Justin Quan

Meet UCLA senior, Justin Quan, who is majoring in Microbiology, Immunology, & Molecular Genetics (MIMG) with a minor in Biomedical Research. As a member of the Undergraduate Research Scholars Program, Justin recently attended the 12th annual Southern California Eukaryotic Pathogen Symposium (SCEP 2022) where he presented his work “Toxoplasma gondii encodes an array of novel TBC-domain containing proteins including an essential regulator of the secretory pathway”. Through his research with Dr. Peter Bradley’s lab, their studies provided “new insight into intracellular vesicle trafficking” and won the Best Talk Award for SCEP 2022! Justin also participated in the 2021-2022 cohort of the Beckman Scholars Program which is an invite-only program that supports outstanding UCLA undergraduate researchers who are majoring in Chemistry, Biochemistry, MIMG and MCDB. Our team had an opportunity to speak with Justin about his research experience at UCLA:


1. How did you first get involved in your research project?

I started working in Dr. Bradley’s lab during the summer before my freshman year. For about a year, I was working on entry level CRISPR-mediated epitope tagging of novel genes. While I was not directly given my current project, my transition towards studying secretory organelles in Toxoplasma gondii felt very fluid. Overtime, my project gradually grew, and I focused on studying the mechanism of intracellular vesicular trafficking.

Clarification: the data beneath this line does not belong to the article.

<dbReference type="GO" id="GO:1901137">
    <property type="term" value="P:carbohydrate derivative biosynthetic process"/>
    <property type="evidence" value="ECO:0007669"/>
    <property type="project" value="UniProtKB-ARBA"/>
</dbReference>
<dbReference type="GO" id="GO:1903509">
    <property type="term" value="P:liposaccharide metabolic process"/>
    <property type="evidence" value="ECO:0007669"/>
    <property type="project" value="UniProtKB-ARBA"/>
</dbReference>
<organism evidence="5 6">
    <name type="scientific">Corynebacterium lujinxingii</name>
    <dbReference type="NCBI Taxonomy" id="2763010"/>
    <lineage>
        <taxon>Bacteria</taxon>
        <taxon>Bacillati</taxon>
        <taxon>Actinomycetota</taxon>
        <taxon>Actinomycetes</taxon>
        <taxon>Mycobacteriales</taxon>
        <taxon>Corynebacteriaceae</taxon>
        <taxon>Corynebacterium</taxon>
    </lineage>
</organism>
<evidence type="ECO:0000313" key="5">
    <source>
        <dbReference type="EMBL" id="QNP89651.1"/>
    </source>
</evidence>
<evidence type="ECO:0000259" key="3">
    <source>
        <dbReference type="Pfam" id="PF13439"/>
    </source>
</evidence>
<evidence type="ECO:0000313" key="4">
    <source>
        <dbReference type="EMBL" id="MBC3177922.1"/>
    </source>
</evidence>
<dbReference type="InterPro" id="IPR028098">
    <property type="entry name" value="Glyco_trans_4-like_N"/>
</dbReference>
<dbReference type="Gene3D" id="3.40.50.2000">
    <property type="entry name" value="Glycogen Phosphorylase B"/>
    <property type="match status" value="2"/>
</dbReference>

2. How would you describe your research experience at UCLA?

Research has been my greatest learning tool at UCLA. This ongoing experience allows me to constantly apply concepts learned in class to practical real-world applications on the bench. Having an independent research project has also trained me to problem-solve failures and come up with novel techniques. The best part of research was meeting my new friends, graduate students and undergraduates alike. Bonding over failed westerns or late-night grinds in the tissue culture are hallmarks of doing life science research.


3. What is one piece of advice you have for other students thinking about getting involved in research?

If and when you start conducting research, try to dig deeper into your project and the science. Research is all about what you put into it. The more you put in, the better of an experience you will have and the more you will learn from it. Going for a mechanistic understanding really helps to grow your research project.


4. What are your future career goals?

With my major in Microbiology, Immunology, and Molecular Genetics and minor in Biomedical Research, I plan to pursue a M.D./PhD. degree with the hopes of someday running a translational research lab within a large academic institution.


Way to go, Justin! We’re excited to see what’s in store for you in the future.